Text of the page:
////. Tlioni'i* .1. Emmies. >-]
And here Mr. Semmes smiled pleasantly as he recalled the first time that he had ever seen Mr. Van Huren.
" It was at a children's party given in Washington at the residence of Mr. Forsythe, one of the cabinet officers. I was a little boy then, and \v.i; anidii^ the invited guests. We children were playing merry games, in which Mr. Forsythe led, when President Van Buren entered the room. 1 remember him well. He was dressed in a blue cuta- way coat, with brass buttons, frilled shirt front, nankeen breeches and long silk hose and low-quarter shoes with silver buckles. He \\ is a splendid-looking man, and we children soon got over our awe of the President when he entered so heartily into our games and dances."
Then Mr. Semmes recalled many facts of Mr. Van Buren's admin- istration and the gay times at the capitol in Washington. Mr. Van Buren had been minister to England, and while there saw the mag- nificent gold service which was used on state occasions. When he became President of the United States he introduced gold spoons into the White House. This was considered a terrible piece of ex- travagance for a democratic country. His administration was char- acterized by his enemies as the most extravagant of the Presidents. In the next campaign, when he was a candidate for re-election, the ' ' gold spoons ' ' were used against him with telling vengeance. Everywhere the cry rang out in the North against Martin Van Buren's extravagance, and with this cry that of " Tippecanoe and Tyler, too," with the result that Harrison was elected. But succeeding years have shown that Mr. Van Buren's administration was the most economical of all the Presidents, notwithstanding the "gold spoons," as it was certainly one of the most brilliant.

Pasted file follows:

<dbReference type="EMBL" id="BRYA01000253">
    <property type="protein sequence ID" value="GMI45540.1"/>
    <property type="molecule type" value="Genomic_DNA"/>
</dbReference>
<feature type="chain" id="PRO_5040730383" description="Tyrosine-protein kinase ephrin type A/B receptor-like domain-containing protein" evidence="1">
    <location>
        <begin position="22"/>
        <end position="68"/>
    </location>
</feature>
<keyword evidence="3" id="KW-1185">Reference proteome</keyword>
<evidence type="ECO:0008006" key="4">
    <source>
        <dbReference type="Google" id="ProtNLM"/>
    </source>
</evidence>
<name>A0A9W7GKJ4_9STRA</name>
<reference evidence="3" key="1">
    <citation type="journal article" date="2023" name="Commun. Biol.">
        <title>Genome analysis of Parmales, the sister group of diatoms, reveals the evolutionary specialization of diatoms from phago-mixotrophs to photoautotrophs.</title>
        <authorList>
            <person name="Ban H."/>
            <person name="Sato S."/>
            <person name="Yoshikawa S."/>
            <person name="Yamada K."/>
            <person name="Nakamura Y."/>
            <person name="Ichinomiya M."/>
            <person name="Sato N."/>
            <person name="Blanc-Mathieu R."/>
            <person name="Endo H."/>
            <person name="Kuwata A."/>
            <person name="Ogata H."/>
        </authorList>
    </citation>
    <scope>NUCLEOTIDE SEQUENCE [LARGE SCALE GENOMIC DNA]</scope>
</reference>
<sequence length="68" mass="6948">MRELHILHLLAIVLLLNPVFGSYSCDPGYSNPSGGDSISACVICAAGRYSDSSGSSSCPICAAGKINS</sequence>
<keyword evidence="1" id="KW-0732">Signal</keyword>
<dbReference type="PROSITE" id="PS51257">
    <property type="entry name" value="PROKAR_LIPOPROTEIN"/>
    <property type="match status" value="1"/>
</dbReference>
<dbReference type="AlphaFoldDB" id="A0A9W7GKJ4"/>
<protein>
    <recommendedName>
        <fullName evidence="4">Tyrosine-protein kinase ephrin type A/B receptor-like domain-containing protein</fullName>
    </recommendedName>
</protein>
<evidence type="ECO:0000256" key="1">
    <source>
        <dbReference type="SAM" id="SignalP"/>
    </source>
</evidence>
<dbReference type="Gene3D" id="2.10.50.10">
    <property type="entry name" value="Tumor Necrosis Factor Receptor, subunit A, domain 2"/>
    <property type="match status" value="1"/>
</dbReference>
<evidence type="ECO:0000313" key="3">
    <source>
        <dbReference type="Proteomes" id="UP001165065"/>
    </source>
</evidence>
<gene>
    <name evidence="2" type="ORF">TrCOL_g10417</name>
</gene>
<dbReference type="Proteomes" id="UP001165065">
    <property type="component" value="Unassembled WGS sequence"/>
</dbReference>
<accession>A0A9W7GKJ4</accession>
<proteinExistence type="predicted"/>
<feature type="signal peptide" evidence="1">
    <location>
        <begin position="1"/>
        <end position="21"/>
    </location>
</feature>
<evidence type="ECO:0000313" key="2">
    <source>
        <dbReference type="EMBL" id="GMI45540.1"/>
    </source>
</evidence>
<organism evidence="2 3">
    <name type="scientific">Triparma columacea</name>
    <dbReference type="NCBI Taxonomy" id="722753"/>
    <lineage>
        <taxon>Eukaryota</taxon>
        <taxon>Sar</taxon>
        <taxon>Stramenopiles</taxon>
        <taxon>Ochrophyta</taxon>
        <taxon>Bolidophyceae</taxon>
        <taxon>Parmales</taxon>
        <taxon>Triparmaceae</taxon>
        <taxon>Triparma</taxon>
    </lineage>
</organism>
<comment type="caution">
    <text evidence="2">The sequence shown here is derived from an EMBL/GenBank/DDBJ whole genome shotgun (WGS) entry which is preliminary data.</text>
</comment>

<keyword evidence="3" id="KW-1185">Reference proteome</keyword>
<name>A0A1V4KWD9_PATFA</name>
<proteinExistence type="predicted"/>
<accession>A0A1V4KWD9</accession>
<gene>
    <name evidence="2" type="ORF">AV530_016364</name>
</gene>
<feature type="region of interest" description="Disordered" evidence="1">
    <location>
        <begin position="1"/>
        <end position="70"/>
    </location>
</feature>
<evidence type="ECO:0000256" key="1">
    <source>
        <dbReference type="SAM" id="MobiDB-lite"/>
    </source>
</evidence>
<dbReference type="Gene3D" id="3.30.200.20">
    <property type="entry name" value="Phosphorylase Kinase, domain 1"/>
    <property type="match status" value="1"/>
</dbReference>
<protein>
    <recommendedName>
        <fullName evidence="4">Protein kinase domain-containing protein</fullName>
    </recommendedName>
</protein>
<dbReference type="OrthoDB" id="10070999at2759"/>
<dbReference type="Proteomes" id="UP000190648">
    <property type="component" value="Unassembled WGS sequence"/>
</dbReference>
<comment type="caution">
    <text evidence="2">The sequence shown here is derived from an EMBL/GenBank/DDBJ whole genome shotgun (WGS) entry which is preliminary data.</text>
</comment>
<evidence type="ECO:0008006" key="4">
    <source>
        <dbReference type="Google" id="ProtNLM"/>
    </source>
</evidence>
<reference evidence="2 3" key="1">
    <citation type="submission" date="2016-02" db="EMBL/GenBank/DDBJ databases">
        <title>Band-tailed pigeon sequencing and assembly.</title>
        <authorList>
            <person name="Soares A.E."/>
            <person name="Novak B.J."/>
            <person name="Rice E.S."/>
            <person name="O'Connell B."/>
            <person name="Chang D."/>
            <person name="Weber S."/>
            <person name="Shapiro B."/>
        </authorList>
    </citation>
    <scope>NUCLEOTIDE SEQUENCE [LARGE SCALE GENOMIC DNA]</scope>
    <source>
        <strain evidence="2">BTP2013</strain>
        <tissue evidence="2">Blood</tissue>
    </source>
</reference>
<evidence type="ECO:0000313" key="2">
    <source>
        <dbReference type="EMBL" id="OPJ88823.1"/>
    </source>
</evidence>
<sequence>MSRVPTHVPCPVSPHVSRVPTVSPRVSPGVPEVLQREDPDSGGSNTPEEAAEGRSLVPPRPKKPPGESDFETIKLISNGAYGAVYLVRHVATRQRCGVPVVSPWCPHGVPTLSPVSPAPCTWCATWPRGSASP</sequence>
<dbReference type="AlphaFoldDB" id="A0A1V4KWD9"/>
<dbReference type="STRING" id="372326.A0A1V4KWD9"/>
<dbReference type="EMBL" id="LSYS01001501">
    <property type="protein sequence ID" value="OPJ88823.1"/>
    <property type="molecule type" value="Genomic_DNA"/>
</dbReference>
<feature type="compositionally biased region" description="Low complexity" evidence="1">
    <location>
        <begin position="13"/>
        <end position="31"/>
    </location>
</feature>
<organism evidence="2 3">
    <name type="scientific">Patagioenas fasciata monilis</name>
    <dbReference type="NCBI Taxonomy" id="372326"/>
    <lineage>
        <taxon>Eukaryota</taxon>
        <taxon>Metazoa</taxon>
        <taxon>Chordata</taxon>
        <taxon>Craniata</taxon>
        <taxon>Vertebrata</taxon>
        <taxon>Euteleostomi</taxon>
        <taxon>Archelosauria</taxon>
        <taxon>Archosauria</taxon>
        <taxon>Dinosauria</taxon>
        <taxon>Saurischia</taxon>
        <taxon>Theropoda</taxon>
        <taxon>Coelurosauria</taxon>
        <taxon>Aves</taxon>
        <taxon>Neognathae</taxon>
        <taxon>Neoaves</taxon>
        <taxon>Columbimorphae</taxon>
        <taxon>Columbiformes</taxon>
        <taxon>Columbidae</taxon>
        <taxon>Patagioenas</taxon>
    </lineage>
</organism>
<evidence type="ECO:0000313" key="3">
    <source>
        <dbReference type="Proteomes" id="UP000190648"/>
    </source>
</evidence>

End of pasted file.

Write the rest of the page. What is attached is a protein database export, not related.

Then Mr. Semmes recalled personal experiences with all the Pres- idents of those succeeding days, and his reminiscences form a delightful history of themselves. After graduating at Georgetown College, in which he took first honors for three successive years, he began the study of law in the office of Clement Cox, of Georgetown. He was then about eighteen years of age. A few months afterward he entered Harvard College, whence he graduated in 1845. Har- vard Law School was then presided over by Associate Justice Story, then of the United States bench, and Prof. Greenleaf, author of the well-known work on " Evidence."
"Among my classmates," said Mr. Semmes, "were Rutherford B. Hayes, afterwards President of the United States; Henry C. Semple, nephew of the then President, John Tyler, and Mr. Burlin-